by Michael Plank

We all know that core strength – that is, strength in your midsection – is super valuable. When we talk about “core strength” at Underwood Park CrossFit, we’re generally talking about the strengthening the area from just under your glutes to the bottom of your sternum and all the way around your body: abs, obliques, low back, glutes, hip flexors, and pelvic floor. It’s the foundation of solid overall strength, and it’s no secret. We call it “core strength” because it’s strength in your center and because “core” means the most essential. And with that definition in mind, there’s another core strength that is not nearly as well known:

Grip Strength.

If you want to get stronger at anything where you’re holding an object, developing grip strength will help you do it. It doesn’t matter if it’s dumbbells, kettlebells, barbells, pull-up bars, or rings; if it’s upper body or lower body; pulling or pushing. When you can improve your grip strength, you will see improvements in nearly all strength movements. It’s hard to believe. But try this while you’re reading: make a fist and pay attention to where you feel tension. Now, make a white-knuckle fist as hard as you possibly can. You’ll feel tension in your hand, forearm, bicep, shoulder, chest, neck, back, maybe even your abs and glutes too. And so here’s the takeaway: when you can build tension, you can spread it everywhere. The more tension you can cultivate, the more muscles you can recruit to do work, which means the more work you’re able to do.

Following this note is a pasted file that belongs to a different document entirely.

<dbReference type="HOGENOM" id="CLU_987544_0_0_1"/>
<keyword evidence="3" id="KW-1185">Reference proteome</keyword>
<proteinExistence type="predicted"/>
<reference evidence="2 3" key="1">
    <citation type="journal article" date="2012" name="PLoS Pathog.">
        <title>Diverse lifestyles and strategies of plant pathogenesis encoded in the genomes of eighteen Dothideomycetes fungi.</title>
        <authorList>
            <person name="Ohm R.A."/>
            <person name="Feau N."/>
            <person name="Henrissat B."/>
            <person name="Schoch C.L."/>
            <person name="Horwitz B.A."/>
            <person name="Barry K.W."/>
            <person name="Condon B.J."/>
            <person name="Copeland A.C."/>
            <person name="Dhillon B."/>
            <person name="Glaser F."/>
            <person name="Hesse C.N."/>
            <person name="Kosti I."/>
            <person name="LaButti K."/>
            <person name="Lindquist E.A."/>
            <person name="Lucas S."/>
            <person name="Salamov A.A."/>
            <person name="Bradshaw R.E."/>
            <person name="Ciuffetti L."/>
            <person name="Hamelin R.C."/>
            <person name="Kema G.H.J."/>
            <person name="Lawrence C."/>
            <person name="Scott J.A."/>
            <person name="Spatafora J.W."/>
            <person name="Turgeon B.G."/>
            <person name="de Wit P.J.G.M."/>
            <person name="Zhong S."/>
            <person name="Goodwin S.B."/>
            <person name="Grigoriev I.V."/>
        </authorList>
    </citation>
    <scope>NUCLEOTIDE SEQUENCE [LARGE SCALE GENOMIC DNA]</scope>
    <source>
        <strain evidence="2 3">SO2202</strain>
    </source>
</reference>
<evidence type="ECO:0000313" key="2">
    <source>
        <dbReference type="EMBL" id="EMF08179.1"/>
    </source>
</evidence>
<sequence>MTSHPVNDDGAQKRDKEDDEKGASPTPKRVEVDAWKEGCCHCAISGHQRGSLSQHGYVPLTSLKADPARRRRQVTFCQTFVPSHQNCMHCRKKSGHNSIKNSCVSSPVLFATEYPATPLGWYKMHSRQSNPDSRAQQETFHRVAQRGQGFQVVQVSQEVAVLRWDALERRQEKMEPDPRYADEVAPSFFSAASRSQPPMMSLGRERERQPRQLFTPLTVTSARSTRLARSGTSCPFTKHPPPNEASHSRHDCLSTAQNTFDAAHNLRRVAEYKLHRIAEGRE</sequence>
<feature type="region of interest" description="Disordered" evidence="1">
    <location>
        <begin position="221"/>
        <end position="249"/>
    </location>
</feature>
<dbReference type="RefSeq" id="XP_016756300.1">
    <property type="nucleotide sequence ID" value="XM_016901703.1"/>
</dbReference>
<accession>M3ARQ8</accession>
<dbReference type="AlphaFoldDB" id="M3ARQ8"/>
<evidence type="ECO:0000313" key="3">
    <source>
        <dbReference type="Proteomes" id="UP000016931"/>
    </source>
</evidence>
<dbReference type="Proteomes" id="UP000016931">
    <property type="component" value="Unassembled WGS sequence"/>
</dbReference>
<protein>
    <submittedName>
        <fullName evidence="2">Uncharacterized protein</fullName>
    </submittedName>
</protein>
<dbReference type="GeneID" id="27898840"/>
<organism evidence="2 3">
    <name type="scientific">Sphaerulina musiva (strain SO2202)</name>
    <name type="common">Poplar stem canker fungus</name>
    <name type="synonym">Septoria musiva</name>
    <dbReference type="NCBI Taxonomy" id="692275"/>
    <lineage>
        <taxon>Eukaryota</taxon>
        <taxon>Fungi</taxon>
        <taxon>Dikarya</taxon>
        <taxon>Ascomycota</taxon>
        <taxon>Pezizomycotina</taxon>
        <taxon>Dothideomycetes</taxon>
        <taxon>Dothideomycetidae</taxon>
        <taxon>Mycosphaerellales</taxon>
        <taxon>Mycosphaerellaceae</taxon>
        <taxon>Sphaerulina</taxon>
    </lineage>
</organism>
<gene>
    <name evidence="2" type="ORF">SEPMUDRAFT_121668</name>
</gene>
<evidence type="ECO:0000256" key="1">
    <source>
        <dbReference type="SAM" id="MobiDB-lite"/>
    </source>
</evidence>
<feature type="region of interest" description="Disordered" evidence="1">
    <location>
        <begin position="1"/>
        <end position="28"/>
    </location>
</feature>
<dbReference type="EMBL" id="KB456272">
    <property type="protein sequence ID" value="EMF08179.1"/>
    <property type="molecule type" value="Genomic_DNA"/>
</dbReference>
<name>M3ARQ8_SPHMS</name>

There are all kinds of ways to build grip strength, but one of the best is to treat grip strength work like any other strength work: sets of 5 or fewer. We’ve all seen grippers like this one:

We have a set by the medicine balls at the gym. You can also buy them at stores like Walmart or Five Below. But beware: not all grip trainers are the same. You want one that you can squeeze together until the handles touch. Then do 5 sets of 5 each hand. Here’s the one caveat: strength work doesn’t mean do 5 easy reps, it means do 5 hard reps. It should be hard to do 5. So one of those grip trainers that lets you do 100 in a row won’t cut it. The ones we have at the gym are from IronMind and they’re tough enough to keep even very strong people busy for a long time. And if they’re too tough, you can start with barbell clips.

Find a resistance that works for you. Do your 5 sets of 5, 2-3 times each week for a month and then re-test a couple of strength movements like the deadlift or strict press and see the difference!